Human Impact on Animal Wildlife: Their Habitat
Humans have negatively impacted animal wildlife and their habitats. What can we do to bring awareness and help change these devastating effects? Sadly it is estimated that over the next 50 years 30% of United States animal species are at risk of disappearing due to human actions and activities. Humans have negatively impacted animal wildlife through three main factors: loss of habitat, pollution, and global warming, as reported by the National Wildlife Federation. First we will explore how humans have disrupted the animal habitats then look at pollution effects and lastly global warming all which have destructive consequences to the animal wildlife.We can all relate to how the sightings of bears, moose, deer, coyotes and wild turkeys have become more common place.
The town in which I live North of Boston, I have seen deer, wild turkeys, coyotes, and fox in my own backyard. The reason is that the forest that once was their habitat is no longer. Habitat destruction forced these animals to find other areas to call their home.The primary threat to the survival to wildlife in the United States is the loss of animal habitat. According to the National Wildlife Federation there are three major kinds of habitat loss; habitat destruction, habitat fragmentation, and habitat degradation. Habitat destruction is a result of humans clearing of lands, filling in wetlands, mowing fields and cutting down trees for the ever growing spread of the human population. Humans have created habitat fragmentation, by dividing the land by roads and development that result in not having large enough pieces of forest for animal territory to find food and mates.
This fragmentation makes it difficult for migratory species, which have migratory routes. Habitat degradation is the due to human disruption of the ecosystem which has resulted in wildlife habitats that can no longer support wildlife.While the U.S. Department of Agriculture statistics show the latest report of the forest land has been stable since 1907. Stability does not mean there is no change in forest land area. There have been shifts from agriculture to forests and vice versa.
Pollution is a major negative factor effecting animal wildlife. Pollution shows up on many different fronts such as ocean litter, pesticides and fertilizers, air pollution, and noise and light pollution. Uses of pesticides and fertilizers in farming and agriculture have increased by 26 times over the past 50 years. These have been serious environmental consequences. I’m sure we can all remember four years ago when the oil drilling rig in the Gulf of Mexico exploded, sending 200 million gallons of oil into the Gulf of Mexico. This caused a wildlife disaster which is still struggling today. Still today visions of birds covered in oil still haunt my memory.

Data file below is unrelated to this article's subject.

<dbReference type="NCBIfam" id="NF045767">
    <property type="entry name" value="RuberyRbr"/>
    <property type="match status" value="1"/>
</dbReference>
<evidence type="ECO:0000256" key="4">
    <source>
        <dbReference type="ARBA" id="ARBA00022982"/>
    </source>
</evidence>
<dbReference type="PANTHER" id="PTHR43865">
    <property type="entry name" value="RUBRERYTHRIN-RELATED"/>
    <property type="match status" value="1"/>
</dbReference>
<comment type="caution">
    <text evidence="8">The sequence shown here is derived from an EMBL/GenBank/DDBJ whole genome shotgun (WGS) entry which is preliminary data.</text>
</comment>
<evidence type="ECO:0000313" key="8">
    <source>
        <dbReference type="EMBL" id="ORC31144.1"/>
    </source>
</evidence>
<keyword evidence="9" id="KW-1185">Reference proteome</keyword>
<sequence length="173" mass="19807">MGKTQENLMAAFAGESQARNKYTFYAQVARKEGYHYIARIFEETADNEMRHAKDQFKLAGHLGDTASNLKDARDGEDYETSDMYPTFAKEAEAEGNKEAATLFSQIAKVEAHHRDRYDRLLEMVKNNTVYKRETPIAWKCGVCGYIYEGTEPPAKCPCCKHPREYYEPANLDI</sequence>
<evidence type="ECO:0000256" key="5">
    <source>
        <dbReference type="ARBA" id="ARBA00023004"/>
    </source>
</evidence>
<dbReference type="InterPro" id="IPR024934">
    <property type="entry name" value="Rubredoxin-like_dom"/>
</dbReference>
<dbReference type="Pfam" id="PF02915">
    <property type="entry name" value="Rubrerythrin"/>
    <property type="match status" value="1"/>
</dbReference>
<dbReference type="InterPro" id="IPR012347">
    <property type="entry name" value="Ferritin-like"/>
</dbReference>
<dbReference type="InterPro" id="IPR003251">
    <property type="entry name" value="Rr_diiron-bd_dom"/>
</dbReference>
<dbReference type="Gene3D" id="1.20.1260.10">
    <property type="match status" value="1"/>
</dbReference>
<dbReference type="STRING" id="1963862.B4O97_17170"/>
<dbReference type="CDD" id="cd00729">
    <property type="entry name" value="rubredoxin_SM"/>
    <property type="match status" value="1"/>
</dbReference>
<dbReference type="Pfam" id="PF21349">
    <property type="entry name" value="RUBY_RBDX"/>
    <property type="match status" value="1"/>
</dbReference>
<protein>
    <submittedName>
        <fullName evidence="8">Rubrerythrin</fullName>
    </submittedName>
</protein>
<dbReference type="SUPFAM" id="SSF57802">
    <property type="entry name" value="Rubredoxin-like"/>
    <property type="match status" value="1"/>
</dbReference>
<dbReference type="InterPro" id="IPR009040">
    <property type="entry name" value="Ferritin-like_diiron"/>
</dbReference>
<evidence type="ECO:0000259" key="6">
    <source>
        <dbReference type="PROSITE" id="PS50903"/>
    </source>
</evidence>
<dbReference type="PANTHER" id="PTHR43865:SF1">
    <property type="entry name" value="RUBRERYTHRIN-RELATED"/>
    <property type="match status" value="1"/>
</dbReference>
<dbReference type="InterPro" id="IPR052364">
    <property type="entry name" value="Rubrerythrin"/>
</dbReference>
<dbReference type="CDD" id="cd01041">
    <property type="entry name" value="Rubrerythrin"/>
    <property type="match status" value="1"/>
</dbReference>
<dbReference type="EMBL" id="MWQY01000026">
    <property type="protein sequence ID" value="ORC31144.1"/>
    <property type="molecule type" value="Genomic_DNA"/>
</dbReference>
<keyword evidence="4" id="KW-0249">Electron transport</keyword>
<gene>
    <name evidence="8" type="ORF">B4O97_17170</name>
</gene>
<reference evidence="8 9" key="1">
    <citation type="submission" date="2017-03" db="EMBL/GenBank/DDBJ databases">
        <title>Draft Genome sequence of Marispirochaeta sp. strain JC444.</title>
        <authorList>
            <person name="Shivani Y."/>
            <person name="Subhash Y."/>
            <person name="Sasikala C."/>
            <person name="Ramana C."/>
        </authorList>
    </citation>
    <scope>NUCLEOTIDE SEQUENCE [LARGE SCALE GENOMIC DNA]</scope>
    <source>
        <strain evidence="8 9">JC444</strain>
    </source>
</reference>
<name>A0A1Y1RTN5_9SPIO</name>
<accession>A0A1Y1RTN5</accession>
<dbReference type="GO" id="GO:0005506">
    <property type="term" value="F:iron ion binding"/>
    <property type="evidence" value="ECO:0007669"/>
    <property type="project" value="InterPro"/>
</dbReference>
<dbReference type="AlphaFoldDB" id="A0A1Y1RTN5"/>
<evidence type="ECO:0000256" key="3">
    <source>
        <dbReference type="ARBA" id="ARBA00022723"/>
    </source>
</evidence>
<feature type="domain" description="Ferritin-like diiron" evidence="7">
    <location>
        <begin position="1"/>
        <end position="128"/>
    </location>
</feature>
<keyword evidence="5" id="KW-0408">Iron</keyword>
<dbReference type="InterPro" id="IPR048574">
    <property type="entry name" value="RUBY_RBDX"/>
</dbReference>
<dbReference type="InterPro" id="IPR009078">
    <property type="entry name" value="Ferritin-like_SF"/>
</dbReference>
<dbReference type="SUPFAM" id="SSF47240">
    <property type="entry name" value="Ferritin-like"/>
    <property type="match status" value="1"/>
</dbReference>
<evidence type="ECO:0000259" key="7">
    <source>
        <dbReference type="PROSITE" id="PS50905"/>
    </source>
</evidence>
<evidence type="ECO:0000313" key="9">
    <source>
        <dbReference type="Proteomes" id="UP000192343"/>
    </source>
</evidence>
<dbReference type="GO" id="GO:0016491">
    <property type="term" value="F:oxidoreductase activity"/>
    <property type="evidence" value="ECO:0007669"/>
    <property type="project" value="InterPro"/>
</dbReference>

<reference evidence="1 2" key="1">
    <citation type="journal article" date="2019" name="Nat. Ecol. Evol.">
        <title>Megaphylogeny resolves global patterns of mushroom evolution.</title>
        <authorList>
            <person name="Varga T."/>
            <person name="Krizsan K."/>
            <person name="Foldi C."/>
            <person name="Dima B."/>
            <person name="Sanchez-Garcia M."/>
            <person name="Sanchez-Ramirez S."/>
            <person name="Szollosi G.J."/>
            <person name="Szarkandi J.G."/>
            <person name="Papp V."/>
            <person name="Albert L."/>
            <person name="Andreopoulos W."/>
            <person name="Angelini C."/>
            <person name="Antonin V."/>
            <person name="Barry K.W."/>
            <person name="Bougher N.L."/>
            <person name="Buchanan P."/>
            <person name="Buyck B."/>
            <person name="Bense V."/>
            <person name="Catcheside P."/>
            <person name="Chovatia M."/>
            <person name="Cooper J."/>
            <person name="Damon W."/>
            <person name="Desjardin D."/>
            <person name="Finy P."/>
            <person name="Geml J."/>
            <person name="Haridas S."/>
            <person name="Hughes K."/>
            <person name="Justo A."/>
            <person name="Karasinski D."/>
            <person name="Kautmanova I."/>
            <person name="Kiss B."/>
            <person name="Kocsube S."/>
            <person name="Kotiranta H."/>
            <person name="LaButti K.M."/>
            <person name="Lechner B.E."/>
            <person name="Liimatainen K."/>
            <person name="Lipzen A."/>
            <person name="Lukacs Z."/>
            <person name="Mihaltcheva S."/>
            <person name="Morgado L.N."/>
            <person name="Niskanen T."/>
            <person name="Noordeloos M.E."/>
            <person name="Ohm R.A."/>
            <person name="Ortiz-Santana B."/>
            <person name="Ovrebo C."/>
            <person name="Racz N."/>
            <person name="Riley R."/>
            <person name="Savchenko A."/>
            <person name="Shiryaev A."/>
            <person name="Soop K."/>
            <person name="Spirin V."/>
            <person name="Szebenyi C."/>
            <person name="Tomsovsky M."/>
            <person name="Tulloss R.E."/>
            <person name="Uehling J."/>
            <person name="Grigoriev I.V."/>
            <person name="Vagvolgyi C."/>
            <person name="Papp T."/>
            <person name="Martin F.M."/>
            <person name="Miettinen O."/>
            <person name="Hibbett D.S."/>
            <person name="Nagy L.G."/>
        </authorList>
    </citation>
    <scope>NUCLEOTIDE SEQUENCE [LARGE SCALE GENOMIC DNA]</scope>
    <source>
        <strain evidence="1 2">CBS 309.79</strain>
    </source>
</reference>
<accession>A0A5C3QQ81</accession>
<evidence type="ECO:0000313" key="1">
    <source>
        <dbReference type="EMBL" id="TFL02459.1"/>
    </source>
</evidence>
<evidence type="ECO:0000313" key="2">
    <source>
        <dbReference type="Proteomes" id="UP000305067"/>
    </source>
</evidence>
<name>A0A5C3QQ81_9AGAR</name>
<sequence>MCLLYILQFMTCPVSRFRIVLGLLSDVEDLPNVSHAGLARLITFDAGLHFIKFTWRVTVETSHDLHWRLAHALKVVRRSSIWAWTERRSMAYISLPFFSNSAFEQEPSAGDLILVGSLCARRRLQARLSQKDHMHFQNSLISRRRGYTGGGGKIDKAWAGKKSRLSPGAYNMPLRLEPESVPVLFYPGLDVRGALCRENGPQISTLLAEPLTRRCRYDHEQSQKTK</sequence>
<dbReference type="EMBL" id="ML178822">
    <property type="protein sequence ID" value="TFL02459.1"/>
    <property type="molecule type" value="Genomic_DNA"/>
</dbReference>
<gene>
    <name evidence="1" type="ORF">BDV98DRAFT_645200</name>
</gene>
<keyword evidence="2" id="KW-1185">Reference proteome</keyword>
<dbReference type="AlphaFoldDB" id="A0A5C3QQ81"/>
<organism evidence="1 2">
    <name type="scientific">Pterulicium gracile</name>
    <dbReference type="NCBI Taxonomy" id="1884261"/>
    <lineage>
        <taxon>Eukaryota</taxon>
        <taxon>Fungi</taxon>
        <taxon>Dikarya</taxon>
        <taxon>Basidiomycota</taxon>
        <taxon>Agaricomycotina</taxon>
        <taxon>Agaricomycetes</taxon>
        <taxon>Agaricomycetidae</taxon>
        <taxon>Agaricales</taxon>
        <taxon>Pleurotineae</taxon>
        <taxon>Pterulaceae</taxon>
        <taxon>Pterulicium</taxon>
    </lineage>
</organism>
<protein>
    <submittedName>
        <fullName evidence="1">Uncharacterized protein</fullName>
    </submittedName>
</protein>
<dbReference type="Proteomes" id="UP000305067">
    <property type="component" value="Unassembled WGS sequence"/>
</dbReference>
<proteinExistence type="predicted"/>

This was unintended but none the less humans are to blame. Disturbingly in the northern Pacific Ocean an underwater garbage dump of solid waste the size of Texas has been discovered! Sadly National Geographic has reported that a second major ocean waste dump has also been discovered in the Atlantic Ocean.Although the Natural Resources Defense Council has implemented the Clean Air Act, the Clean Water Act, and the Endangered Species Act many “Anti-Environmental Budget Riders” are trying to reverse many years of environmental progress. As recent as January 13th the Consolidated Appropriations Act, 2014 was released and riders were included in the bill. An example is that the Environmental Protection Agency is permanently prevented from requiring the reporting of greenhouse gas emissions from manure management systems.Our planet is warming faster now than anytime over the past 10 thousand years. The Environmental Protection Agency (EPA) estimates that up to 25% of all animals worldwide could be extinct in 100 years if the warming continues! Human activity is the cause for the Earth getting hotter.
Primarily driven by two actions; the burning of fossil fuel releasing carbon dioxide (CO2) into the air and as a smaller contribution from clear cutting forests known as deforestation which results in less trees to absorb carbon dioxide (CO2). The warmer climates have disrupted the animal wildlife migration patterns, it has caused the animals to migrate approximately one mile further north per year to maintain their normal climate temperatures.The opposition argues that the human generated greenhouse gas emissions are too small to considerably change the Earth’s climate. According to the U.N’s Intergovernmental Panel on Climate Change (IPCC) there is no consensus that temperatures are increasing at an accelerating rate or that we are headed to a climate catastrophe. Warming temperature over the last 15 years has no significant change according to the IPCC’s climate models.As you can see animal wildlife has suffered greatly at the hands of humans whether intended or not.
We have continually taken, destroyed, and contaminated their habitant to a point where some areas will no longer support their lives. We have polluted the air, land, and water in ways that has either killed, maimed, or stressed their existence. Lastly with the threat of climate change we may have already created a condition that has permanently destroyed environments that has and will continue to result in many species becoming extinct.We can all help start to reverse these effects before it is too late, no matter how small. We can recycle more, plant a tree, use less pesticides on our lawns, drive hybrid vehicles, or by getting involved in larger organized movements. Such as, preserving open space in your communities, protest deforestation, engage government officials and support passing of policies that limit carbon dioxide (CO2) and controls on pollution.